Decision and Order at 15.   Specifically, the administrative law judge found that
claimant is able to work 20 hours per week, see generally Royce v. Elrich
Constr. Co., 17 BRBS 157, 159 (1985), and that the following jobs from Ms.
Burick's report allow for part-time work: (1) security guard for Burns
International Security Systems; (2) telemarketer for Dial America; (3) telemarketer
for Ameridial; (4) parking lot attendant with Metro Parking Systems; and (5)
telephone attendant with Yellow Zone Cab Company.[2]   Moreover, based on Ms. Burick's post-hearing submission, the 
administrative law judge rationally found that claimant could compete for  the jobs
at his age, 77.   Thus, as the administrative law judge's conclusion that employer
established the availability of  suitable alternate employment is rational and
supported by substantial evidence, it is affirmed.[3]   See Mendoza v. Marine Personnel Co., Inc., 46 F.3d 498, 29 BRBS 79(CRT) (5th Cir. 1995);
Fox v. West  State Inc., 31 BRBS 118 (1997).

     In concluding that claimant failed to retain eligibility for total disability
benefits through a diligent, though unsuccessful job search,  the administrative
law judge pointed to claimant's testimony that "he had not looked for a job since
his accident."  Tr. at 38. Subsequent to the hearing, claimant did contact the
employers referenced in Ms. Burick's post-hearing vocational report.  The
administrative law judge acknowledged that claimant's concerns about the positions
at Pinkerton's and Synder Staffing were valid, and for that reason the
administrative law judge had previously found these positions unsuitable.  Decision
and Order at 15.  The administrative law judge, however, gave little weight to
claimant's other concerns, finding that claimant has the requisite communication
skills to compete for the available telemarketing jobs, as  underscored by Ms.
Burick, who noted that claimant was both able  to talk and communicate on the
witness stand. The administrative law judge also stressed  that claimant did not
document whether he attempted to submit an application or inquire whether the
employers would consider him for the vacant  positions.  Finally, the
administrative law judge rationally determined that claimant's subjective fear or
apprehension about whether he would be hired is insufficient  to outweigh the
evidence that he has the capacity to perform suitable, available jobs.  Decision
and Order at 16. Inasmuch as the administrative law judge's findings are rational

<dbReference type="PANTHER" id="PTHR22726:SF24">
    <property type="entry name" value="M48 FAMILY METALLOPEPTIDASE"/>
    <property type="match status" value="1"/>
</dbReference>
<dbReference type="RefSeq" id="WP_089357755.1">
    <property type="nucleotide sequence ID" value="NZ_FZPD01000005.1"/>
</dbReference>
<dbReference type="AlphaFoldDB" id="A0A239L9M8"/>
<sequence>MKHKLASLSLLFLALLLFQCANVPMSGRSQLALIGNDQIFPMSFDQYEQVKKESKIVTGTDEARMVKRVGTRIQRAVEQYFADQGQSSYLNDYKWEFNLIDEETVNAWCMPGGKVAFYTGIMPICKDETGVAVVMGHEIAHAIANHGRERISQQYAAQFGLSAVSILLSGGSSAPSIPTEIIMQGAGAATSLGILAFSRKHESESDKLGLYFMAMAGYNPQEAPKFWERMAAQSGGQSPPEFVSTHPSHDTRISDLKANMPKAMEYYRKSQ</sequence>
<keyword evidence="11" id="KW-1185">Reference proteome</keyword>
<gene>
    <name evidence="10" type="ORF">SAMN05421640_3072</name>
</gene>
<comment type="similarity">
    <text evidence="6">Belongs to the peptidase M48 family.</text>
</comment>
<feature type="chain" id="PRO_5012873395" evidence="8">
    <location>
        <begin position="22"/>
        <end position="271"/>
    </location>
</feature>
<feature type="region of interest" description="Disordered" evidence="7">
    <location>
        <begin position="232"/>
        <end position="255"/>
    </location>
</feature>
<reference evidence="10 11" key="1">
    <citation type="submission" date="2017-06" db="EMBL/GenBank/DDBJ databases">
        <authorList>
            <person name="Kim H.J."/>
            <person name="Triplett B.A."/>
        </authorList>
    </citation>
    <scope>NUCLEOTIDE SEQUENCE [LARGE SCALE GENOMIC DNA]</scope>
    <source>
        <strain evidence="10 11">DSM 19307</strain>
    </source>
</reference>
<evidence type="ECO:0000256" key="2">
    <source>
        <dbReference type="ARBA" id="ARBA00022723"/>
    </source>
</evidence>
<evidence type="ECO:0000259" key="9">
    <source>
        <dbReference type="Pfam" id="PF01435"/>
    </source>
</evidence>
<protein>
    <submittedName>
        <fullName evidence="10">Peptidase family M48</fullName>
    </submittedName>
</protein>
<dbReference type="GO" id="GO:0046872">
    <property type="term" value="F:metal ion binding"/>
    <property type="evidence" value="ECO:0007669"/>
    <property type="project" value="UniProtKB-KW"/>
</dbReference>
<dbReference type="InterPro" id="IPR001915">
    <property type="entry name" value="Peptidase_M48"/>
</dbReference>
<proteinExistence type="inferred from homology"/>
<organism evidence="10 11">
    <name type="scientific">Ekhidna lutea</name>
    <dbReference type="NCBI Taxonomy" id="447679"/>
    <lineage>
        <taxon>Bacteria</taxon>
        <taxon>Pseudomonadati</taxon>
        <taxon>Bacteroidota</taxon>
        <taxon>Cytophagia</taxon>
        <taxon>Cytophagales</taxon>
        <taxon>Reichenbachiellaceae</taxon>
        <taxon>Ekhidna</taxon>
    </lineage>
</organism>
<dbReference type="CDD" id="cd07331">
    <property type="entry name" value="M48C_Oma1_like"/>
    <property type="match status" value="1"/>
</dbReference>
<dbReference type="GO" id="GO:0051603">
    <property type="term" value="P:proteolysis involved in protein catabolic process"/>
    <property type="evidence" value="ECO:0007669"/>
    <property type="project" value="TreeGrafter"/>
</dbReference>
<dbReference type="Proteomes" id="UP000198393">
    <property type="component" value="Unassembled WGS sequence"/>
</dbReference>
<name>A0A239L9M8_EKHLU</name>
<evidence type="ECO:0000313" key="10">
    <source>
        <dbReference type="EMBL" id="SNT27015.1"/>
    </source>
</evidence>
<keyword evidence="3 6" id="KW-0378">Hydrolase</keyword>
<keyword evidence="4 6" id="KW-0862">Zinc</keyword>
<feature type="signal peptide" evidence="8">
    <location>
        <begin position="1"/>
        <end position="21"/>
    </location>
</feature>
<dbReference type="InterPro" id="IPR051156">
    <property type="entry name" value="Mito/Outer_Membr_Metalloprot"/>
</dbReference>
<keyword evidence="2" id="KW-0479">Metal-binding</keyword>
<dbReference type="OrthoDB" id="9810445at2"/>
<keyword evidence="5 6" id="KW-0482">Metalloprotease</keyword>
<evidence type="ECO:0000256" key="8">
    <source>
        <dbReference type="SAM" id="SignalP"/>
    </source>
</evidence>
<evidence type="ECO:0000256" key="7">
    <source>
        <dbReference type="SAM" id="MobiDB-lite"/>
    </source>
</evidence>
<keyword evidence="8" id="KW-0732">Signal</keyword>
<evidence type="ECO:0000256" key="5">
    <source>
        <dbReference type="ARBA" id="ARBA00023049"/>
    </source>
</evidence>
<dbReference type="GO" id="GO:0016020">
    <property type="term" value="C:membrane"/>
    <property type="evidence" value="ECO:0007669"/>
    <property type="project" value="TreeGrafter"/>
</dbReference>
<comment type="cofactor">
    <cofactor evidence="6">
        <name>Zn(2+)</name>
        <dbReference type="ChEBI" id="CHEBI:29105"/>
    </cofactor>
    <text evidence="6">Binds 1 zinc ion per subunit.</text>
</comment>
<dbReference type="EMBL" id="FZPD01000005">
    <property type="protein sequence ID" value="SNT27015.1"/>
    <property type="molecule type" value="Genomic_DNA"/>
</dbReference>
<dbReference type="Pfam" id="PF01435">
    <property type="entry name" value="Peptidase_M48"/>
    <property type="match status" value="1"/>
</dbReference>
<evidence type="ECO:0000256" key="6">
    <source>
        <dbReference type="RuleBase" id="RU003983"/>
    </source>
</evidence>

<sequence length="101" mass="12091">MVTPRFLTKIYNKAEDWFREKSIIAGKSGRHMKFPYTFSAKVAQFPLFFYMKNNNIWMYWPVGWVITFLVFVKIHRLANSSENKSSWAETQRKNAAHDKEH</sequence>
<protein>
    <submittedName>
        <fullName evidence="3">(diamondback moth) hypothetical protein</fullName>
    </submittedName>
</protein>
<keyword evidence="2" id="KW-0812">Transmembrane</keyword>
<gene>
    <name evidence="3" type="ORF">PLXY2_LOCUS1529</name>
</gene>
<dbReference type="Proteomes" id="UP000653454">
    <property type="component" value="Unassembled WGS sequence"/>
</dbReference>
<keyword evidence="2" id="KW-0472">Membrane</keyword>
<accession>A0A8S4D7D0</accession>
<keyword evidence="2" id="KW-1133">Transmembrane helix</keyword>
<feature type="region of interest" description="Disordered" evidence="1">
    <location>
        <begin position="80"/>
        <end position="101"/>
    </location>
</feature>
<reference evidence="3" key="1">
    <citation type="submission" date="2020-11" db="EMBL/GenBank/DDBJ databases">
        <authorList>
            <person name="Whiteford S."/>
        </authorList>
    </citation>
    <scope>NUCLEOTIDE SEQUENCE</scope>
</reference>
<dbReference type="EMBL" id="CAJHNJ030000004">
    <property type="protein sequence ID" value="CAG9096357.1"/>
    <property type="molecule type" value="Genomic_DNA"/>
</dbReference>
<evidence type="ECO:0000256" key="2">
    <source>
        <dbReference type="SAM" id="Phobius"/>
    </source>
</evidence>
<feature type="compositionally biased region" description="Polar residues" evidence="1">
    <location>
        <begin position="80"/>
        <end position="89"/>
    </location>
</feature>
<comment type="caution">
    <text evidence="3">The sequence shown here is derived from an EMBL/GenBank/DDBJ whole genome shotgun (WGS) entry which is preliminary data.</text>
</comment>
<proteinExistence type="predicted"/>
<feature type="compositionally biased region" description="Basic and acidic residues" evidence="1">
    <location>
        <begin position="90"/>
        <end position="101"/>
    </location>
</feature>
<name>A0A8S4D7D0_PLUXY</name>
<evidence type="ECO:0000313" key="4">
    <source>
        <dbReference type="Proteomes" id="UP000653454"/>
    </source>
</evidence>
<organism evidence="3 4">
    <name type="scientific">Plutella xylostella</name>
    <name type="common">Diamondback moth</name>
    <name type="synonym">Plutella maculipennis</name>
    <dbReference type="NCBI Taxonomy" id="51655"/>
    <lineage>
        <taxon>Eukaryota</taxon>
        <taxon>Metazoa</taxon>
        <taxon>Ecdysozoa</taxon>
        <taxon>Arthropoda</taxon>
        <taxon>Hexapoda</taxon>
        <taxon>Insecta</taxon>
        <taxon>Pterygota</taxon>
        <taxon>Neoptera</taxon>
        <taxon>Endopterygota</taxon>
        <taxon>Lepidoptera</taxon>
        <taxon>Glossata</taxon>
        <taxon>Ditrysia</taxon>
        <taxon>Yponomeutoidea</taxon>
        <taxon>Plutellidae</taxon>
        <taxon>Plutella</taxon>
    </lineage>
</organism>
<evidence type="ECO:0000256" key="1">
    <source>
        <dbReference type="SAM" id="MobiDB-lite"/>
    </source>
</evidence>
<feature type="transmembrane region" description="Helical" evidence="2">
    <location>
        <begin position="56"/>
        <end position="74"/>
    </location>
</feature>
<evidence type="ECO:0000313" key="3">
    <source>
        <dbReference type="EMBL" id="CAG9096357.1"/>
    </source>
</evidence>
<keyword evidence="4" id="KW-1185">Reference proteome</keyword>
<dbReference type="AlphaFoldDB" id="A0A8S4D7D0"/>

and supported by substantial evidence, they are affirmed.   Mendoza, 46 F.3d
at 498, 29 BRBS at 79(CRT). We therefore affirm the  administrative law judge's finding
that claimant is entitled to permanent partial disability benefits from the date
of the labor market survey.   See generally Stevens v. Director, OWCP, 909
F.2d 1256, 23 BRBS 89(CRT) (9th Cir. 1990), cert. denied, 498 U.S. 1073

     Lastly, we affirm the  administrative law judge's finding that claimant has
a post-injury wage-earning capacity of $6.90 per hour, or $138 per 20-hour week,
as it is rationally based on the average of the alternate jobs judged to be
suitable. See Avondale Industries, Inc. v. Pulliam, 137 F.3d 326, 32 BRBS 65(CRT) (5th Cir. 1998);
Shell Offshore, Inc. v. Director, OWCP, 112 F.3d 312, 31 BRBS 129(CRT)  (5th Cir. 1997), cert. denied,
523 U.S. 1095 (1998). 

     Accordingly, the  administrative law judge's Decision and Order is affirmed.


                         ROY P. SMITH
                         Administrative Appeals Judge

                         JAMES F. BROWN
                         Administrative Appeals Judge

                         REGINA C. McGRANERY
                         Administrative Appeals Judge

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1)Dr. Ockner opined that claimant could sit for three hours a day, walk for one hour per day, and stand for one hour per day. He stated claimant cannot walk any distances or carry more than a few pounds. Dr. Unger stated that claimant should be restricted to employment which required less than one hour of active walking per eight-hour day. Back to Text
2)The administrative law judge found several other positions identified by Ms. Burick to be unsuitable for claimant given his restrictions, and rejected others due to a lack of information concerning the wages of the positions. Back to Text
3)The administrative law judge rejected the opinion of Daniel Simone that claimant is unable to engage in any gainful activity because he did not contact the potential employers to determine whether claimant could, in fact, perform the available jobs. Any error committed by the administrative law judge in this regard is harmless, inasmuch as the administrative law judge rationally credited the opinions of Dr. Ockner, Dr. Unger and Ms. Burick. Back to Text

NOTE: This is an UNPUBLISHED LHCA Document.